March 6, 2021
Pearl River Mutual aid efforts have sprung up around the country during the pandemic. The Mutual Aid Network estimates there have been 100 groups organized in New York State alone with at least 800 nationally in cities of all shapes and sizes from Butte, Montana to Miami and places in between. A small group in New Orleans worked out of the warehouse that is part of the ACORN offices for some weeks, before moving to a larger space. The ACORN Union in the United Kingdom at one point in the early months of the pandemic had more than 700 of our members in different branches sign up to buy groceries and chase after prescriptions for ACORN and community members.
Mutual aid is much more than an emergency relief measure. Philosophically, the concept lies at the heart of understanding the strength of community bonds, and, politically, is a foundational principle underlying collective action and organization.
I found myself reading Peter Kropotkin’s late 19th century essays entitled Mutual Aid: A Factor in Evolution recently. Kropotkin was a great naturalist and anarchist, whose work and observations in Russia and elsewhere provided some of the underpinnings of communism. He offered mutual aid as a counterpoint to Darwin’s more competitive survival of the fittest, finding support for his theses not only in his observations of the natural world in Siberia and Northeast Asia, but historically in the experiences of the “commons,” the development of communities in Medieval Europe, especially the pre-industrial solidarity of workers’ guilds, and other examples of cooperation and cooperative societies, ranging from governing principles in Switzerland to life boat volunteerism and the solidarity of miners underground. He argued that these mutual aid cooperative and solidarity formations were destroyed by actions of state centralization.
Reading about the struggles of mutual aid work now a year into pandemic highlights the difference between mutual aid as a political organizing principle in communities and the role of volunteerism in contemporary mutual aid work. Organizers are presented as heroes in these efforts, and certainly their efforts have been both necessary and Herculean. Their struggles now are rooted in sustainability, because the pandemic isn’t ending and, with or without the current public health crisis, the needs are permanent. Volunteer mutual aid efforts are now trying to raise money in order to institutionalize their work, relieve burdens of early adapters, and provide ongoing service. All of this is understandable, but also draws the line distinctly between the tendency to social service, rather than truly community organization and the support that comes from mutual solidarity.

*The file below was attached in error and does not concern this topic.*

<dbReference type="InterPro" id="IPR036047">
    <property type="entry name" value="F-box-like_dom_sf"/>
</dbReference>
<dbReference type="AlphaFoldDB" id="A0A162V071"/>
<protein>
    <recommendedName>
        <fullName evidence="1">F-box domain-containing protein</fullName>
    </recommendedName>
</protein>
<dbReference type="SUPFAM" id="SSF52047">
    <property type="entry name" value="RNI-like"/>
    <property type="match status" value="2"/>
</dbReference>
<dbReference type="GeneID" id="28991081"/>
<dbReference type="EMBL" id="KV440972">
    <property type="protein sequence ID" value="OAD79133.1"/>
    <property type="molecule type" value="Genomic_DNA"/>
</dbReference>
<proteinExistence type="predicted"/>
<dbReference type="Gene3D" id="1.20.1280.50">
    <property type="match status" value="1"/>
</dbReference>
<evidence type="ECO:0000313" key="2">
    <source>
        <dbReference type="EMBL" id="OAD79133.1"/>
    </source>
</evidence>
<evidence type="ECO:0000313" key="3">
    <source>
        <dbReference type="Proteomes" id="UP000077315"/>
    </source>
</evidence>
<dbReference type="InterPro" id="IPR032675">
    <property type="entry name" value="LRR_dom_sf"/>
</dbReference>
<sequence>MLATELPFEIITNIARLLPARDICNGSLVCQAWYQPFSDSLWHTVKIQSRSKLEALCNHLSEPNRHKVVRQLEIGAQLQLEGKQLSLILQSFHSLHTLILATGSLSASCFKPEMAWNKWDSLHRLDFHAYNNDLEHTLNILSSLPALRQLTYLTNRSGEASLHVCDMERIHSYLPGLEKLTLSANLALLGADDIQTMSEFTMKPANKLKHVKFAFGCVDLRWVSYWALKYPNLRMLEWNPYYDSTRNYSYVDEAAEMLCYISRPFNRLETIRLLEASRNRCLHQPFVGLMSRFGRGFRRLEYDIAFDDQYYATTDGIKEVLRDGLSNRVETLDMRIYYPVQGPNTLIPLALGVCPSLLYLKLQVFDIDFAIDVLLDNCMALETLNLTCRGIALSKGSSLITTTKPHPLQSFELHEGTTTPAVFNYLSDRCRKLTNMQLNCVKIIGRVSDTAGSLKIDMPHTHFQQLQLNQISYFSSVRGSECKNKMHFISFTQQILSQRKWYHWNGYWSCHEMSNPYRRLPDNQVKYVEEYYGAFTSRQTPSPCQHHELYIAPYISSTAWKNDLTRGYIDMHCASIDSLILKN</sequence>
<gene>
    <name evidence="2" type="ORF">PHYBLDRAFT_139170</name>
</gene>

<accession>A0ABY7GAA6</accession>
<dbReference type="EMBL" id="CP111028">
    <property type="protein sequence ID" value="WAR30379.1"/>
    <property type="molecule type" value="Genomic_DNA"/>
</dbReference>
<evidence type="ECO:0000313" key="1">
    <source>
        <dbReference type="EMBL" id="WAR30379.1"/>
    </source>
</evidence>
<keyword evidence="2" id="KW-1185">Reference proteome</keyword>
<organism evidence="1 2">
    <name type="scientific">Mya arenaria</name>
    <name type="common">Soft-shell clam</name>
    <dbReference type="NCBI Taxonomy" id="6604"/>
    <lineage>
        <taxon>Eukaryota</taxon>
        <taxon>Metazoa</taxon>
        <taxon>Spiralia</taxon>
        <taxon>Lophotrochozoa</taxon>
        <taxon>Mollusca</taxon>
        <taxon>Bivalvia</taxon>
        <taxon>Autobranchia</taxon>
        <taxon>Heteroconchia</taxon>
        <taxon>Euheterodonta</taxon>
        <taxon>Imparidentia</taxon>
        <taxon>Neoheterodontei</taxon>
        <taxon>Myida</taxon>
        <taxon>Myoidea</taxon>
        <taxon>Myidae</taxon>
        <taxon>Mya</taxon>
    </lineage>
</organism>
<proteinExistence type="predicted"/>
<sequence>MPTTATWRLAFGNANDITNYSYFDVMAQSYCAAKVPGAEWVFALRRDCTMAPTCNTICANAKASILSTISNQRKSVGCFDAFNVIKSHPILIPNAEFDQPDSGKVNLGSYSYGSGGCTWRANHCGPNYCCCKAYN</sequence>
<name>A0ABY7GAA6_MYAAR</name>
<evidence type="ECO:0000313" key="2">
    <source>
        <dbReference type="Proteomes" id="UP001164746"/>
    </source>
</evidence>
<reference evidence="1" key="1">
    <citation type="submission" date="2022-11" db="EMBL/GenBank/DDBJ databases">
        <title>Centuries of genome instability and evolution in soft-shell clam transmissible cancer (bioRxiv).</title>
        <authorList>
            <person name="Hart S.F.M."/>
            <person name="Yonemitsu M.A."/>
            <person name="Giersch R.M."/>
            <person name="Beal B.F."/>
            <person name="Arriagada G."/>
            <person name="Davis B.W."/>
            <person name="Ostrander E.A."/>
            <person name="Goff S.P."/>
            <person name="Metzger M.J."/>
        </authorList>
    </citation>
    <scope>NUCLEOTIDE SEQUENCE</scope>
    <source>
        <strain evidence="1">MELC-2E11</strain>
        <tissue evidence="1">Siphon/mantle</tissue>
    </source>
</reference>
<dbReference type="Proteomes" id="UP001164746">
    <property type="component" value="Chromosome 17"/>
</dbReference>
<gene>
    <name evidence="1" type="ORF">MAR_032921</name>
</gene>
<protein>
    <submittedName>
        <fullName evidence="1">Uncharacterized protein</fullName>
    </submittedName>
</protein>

This current crisis underscores the stark difference between collective efforts versus individual initiatives. There is a difference between choosing to serve the community, which is certainly a good thing, and the permanence that comes from broader community organization and action that builds real power and forces change, institutionalizing and requiring everyone’s participation and involvement. The promise of mutual aid still rests on the community and its members for its future evolution, just as Kropotkin made the case more than 100 years ago from nature and history.